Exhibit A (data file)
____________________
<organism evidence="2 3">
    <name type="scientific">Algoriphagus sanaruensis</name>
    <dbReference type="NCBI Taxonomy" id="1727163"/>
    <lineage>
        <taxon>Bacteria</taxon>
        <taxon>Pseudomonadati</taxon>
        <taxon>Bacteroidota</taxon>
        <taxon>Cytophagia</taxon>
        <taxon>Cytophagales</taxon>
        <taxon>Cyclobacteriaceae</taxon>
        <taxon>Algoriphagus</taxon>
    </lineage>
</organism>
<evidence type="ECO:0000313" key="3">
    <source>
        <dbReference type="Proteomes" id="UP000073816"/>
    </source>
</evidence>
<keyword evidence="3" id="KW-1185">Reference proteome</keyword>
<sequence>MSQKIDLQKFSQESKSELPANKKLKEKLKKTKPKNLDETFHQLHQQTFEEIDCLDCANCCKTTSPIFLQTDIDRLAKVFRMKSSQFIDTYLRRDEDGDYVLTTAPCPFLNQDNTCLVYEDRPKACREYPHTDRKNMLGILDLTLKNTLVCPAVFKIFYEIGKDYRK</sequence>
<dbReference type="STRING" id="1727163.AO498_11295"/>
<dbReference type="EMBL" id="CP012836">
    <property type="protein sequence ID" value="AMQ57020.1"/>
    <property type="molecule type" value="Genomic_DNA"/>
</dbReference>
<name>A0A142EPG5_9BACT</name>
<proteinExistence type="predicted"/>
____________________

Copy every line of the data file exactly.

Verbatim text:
<organism evidence="2 3">
    <name type="scientific">Algoriphagus sanaruensis</name>
    <dbReference type="NCBI Taxonomy" id="1727163"/>
    <lineage>
        <taxon>Bacteria</taxon>
        <taxon>Pseudomonadati</taxon>
        <taxon>Bacteroidota</taxon>
        <taxon>Cytophagia</taxon>
        <taxon>Cytophagales</taxon>
        <taxon>Cyclobacteriaceae</taxon>
        <taxon>Algoriphagus</taxon>
    </lineage>
</organism>
<evidence type="ECO:0000313" key="3">
    <source>
        <dbReference type="Proteomes" id="UP000073816"/>
    </source>
</evidence>
<keyword evidence="3" id="KW-1185">Reference proteome</keyword>
<sequence>MSQKIDLQKFSQESKSELPANKKLKEKLKKTKPKNLDETFHQLHQQTFEEIDCLDCANCCKTTSPIFLQTDIDRLAKVFRMKSSQFIDTYLRRDEDGDYVLTTAPCPFLNQDNTCLVYEDRPKACREYPHTDRKNMLGILDLTLKNTLVCPAVFKIFYEIGKDYRK</sequence>
<dbReference type="STRING" id="1727163.AO498_11295"/>
<dbReference type="EMBL" id="CP012836">
    <property type="protein sequence ID" value="AMQ57020.1"/>
    <property type="molecule type" value="Genomic_DNA"/>
</dbReference>
<name>A0A142EPG5_9BACT</name>
<proteinExistence type="predicted"/>